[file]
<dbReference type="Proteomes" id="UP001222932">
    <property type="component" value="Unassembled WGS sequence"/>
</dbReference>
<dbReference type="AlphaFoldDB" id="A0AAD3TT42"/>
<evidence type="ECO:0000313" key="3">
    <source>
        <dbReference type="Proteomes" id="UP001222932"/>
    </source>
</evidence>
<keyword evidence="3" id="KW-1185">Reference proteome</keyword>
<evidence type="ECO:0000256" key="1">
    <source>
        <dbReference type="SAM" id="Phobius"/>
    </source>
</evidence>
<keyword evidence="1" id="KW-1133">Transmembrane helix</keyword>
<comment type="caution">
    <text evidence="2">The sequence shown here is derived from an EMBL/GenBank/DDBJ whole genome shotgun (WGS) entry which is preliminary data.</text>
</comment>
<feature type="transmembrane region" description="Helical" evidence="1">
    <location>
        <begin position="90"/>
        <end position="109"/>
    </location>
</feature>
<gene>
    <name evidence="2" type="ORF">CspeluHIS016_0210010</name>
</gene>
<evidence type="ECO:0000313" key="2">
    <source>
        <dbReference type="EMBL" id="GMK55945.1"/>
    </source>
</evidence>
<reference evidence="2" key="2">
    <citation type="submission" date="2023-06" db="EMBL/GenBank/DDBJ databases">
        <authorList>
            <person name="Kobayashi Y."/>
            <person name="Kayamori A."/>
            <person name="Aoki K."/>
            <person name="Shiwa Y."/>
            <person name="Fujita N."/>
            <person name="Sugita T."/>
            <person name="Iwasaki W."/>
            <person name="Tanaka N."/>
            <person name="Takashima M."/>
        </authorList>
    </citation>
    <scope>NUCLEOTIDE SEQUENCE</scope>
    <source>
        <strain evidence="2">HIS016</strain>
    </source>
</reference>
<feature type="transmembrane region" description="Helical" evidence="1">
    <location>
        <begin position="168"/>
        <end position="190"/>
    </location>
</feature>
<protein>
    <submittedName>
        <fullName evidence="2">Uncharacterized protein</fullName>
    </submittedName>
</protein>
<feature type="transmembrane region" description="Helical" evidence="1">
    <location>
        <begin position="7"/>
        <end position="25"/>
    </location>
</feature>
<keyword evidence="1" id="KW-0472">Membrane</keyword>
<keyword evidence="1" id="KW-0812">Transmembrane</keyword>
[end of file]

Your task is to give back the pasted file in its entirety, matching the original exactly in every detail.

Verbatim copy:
<dbReference type="Proteomes" id="UP001222932">
    <property type="component" value="Unassembled WGS sequence"/>
</dbReference>
<dbReference type="AlphaFoldDB" id="A0AAD3TT42"/>
<evidence type="ECO:0000313" key="3">
    <source>
        <dbReference type="Proteomes" id="UP001222932"/>
    </source>
</evidence>
<keyword evidence="3" id="KW-1185">Reference proteome</keyword>
<evidence type="ECO:0000256" key="1">
    <source>
        <dbReference type="SAM" id="Phobius"/>
    </source>
</evidence>
<keyword evidence="1" id="KW-1133">Transmembrane helix</keyword>
<comment type="caution">
    <text evidence="2">The sequence shown here is derived from an EMBL/GenBank/DDBJ whole genome shotgun (WGS) entry which is preliminary data.</text>
</comment>
<feature type="transmembrane region" description="Helical" evidence="1">
    <location>
        <begin position="90"/>
        <end position="109"/>
    </location>
</feature>
<gene>
    <name evidence="2" type="ORF">CspeluHIS016_0210010</name>
</gene>
<evidence type="ECO:0000313" key="2">
    <source>
        <dbReference type="EMBL" id="GMK55945.1"/>
    </source>
</evidence>
<reference evidence="2" key="2">
    <citation type="submission" date="2023-06" db="EMBL/GenBank/DDBJ databases">
        <authorList>
            <person name="Kobayashi Y."/>
            <person name="Kayamori A."/>
            <person name="Aoki K."/>
            <person name="Shiwa Y."/>
            <person name="Fujita N."/>
            <person name="Sugita T."/>
            <person name="Iwasaki W."/>
            <person name="Tanaka N."/>
            <person name="Takashima M."/>
        </authorList>
    </citation>
    <scope>NUCLEOTIDE SEQUENCE</scope>
    <source>
        <strain evidence="2">HIS016</strain>
    </source>
</reference>
<feature type="transmembrane region" description="Helical" evidence="1">
    <location>
        <begin position="168"/>
        <end position="190"/>
    </location>
</feature>
<protein>
    <submittedName>
        <fullName evidence="2">Uncharacterized protein</fullName>
    </submittedName>
</protein>
<feature type="transmembrane region" description="Helical" evidence="1">
    <location>
        <begin position="7"/>
        <end position="25"/>
    </location>
</feature>
<keyword evidence="1" id="KW-0472">Membrane</keyword>
<keyword evidence="1" id="KW-0812">Transmembrane</keyword>